'Mute' aims to revolutionise e-mobility
Mute – the prototype displayed at the electromobility exhibition in IAA Frankfurt 2011
(© Florian Lehmann/TU München)
Two hundred scientists have transformed a lecture hall at the Technical University of Munich into a car factory. The university team is building a car of the future. A prototype was put on display at the IAA in Frankfurt.
The lecture hall of the Technical University of Munich (TUM), with its ultra-modern architecture and long hallways lined with sculptures, doesn't look like the ideal place to design cars. But it is. The mechanical engineering faculty is home to a group of people building what they believe will be the car of the future.
For the past two years, professors, scientists, doctoral students and undergraduates at TUM have been working together to construct a completely new electric car. Its name – reflecting its tranquil surrounding – is Mute.
200 scientists, 20 faculties, one goal
Stephan Fuchs has no easy task. As one of three project managers, he has to bundle the creative energy of all 200 scientists working on the project. On top of that, he has faced a tough deadline: delivering a Mute prototype on 15 September as part of the electromobility exhibition at the 64th International Motor Show (IAA) in Frankfurt.
Fuchs says Mute differs significantly from the other electric cars that auto giants such as Daimler, Opel, Renault and Mitsubish are showcasing. "To make an electric car, you can't just take a conventional car, remove the combustion engine and put an electric motor there instead," he told Deutsche Welle. Fuchs argues that electric cars on the market today have not been adapted sufficiently to an electrically-mobile world, claiming they have many of the same disadvantages as their predecessors: too expensive, too inefficient and too unreliable.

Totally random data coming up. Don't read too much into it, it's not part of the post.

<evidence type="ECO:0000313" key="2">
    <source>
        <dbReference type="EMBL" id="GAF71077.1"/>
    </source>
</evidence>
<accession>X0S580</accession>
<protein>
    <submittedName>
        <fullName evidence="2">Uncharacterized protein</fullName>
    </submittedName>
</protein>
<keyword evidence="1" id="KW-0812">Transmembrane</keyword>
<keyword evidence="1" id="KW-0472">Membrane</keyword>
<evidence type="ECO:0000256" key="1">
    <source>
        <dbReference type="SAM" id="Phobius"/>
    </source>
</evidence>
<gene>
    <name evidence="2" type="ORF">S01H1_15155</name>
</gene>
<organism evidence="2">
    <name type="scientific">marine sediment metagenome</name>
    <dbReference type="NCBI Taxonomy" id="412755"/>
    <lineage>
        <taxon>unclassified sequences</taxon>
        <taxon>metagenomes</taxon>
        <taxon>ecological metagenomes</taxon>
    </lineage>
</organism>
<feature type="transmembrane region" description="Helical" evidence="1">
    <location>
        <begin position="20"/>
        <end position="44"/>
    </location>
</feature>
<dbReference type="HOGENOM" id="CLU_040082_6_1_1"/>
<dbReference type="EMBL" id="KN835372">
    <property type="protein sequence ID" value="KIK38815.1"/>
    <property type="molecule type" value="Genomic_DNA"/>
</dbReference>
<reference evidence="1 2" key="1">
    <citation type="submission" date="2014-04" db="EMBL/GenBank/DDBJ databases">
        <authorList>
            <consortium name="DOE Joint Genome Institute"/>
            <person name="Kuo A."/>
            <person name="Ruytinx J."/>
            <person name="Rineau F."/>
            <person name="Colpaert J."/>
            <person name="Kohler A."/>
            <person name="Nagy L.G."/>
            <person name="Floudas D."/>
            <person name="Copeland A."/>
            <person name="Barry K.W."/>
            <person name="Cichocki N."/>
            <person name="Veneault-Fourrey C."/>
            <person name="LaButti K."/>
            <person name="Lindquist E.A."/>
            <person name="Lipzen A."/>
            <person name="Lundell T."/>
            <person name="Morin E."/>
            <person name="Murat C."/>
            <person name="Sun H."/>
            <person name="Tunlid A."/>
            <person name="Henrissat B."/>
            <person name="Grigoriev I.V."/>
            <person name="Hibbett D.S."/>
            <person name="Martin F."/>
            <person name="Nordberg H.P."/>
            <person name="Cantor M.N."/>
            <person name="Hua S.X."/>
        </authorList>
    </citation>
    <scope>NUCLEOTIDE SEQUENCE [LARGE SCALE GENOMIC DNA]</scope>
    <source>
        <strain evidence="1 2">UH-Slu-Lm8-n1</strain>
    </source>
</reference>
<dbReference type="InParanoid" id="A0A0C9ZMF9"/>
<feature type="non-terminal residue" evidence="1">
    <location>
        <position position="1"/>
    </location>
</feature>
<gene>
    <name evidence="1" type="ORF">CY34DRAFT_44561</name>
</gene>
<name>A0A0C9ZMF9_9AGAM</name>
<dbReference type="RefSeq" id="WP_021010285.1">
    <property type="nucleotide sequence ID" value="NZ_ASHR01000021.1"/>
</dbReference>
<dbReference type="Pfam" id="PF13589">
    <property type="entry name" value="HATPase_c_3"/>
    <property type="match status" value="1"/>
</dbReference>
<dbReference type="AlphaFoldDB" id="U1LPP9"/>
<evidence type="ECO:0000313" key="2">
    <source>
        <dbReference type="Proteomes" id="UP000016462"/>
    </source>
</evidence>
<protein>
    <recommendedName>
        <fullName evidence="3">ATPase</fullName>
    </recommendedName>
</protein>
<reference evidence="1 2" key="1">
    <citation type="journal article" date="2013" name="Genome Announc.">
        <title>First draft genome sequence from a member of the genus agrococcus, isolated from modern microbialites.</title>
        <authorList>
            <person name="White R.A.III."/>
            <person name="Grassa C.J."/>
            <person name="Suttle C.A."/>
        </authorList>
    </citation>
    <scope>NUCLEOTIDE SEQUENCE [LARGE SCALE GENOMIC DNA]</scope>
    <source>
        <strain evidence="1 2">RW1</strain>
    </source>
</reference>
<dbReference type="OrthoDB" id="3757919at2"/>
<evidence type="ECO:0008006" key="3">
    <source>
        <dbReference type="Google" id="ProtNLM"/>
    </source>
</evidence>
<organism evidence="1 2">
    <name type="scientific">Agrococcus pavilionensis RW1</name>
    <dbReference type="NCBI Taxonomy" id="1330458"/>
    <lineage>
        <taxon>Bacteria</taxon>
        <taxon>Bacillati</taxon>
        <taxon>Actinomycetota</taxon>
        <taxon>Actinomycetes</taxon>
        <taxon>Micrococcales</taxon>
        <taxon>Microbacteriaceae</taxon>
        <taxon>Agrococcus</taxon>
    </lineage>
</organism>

Know your customer
Mute – interiors of the prototype displayed at IAA Frankfurt
(© Florian Lehmann/TU München)
A key strength of Mute, according to Fuchs, is that the car is designed to meet specific customer needs instead of many. "People often don't take advantage of cars that can travel long distances and have plenty of seats and luggage capacity," he said. Fuchs firmly believes that Mute could become the 'Volkswagen' of electromobility by focusing on city and regional trips. He cites market research showing that 98 percent of car trips in Germany are shorter than 100 kilometres. "We've reduced the parameters to what a car like this really needs," he said. But that doesn't mean that Mute drivers have to accept large compromises: Two people and two large suitcases fit comfortably into the car. That positions Mute in the small car segment of the conventional car market.
Mute's small size doesn't make it unsafe, according to doctoral student Stephan Matz. "With electric cars, weight is even more important that with normal cars," he said. The right materials need to be put into the right places to construct a stable car, according to Matz. The frame of the car needs to be aluminium, for instance, while the body work has to be reinforced plastic. Special synthetic materials are put in parts that are subject to the greatest forces and pressures in accidents. The seats are also trimmed down to save weight, offering a comfortable ride for at least two hours but not for five.
The results are eye-catching. At just 500 kilos, Mute is believed to be the lightest electric car in its class. Its light weight offers significant advantages, according to Fuchs. "With such a light car, we can use a much lighter battery, which is the most expense part of an electric car," he said.
Mute is equipped with a lithium-ion cell battery and an electro-chemical battery, called the "range extender." The extender, developed by the department of automotive engineering, can add 50 kilometers to a trip, if required. "With Mute, we want to show that electric vehicles don't always have to be really expensive cars," Fuchs said.
Matz believes that the new electric-car technology is now ready to roll after two years of construction and improvements but cautions that consumers will need to accept certain limitations with electromobility. "In the future, cars won't need to be able to do everything," he said. "People will split up their mobility needs – conventional cars will be used for long distances, while short distances will be covered by public transport and cars like Mute."
Author: Richard Fuchs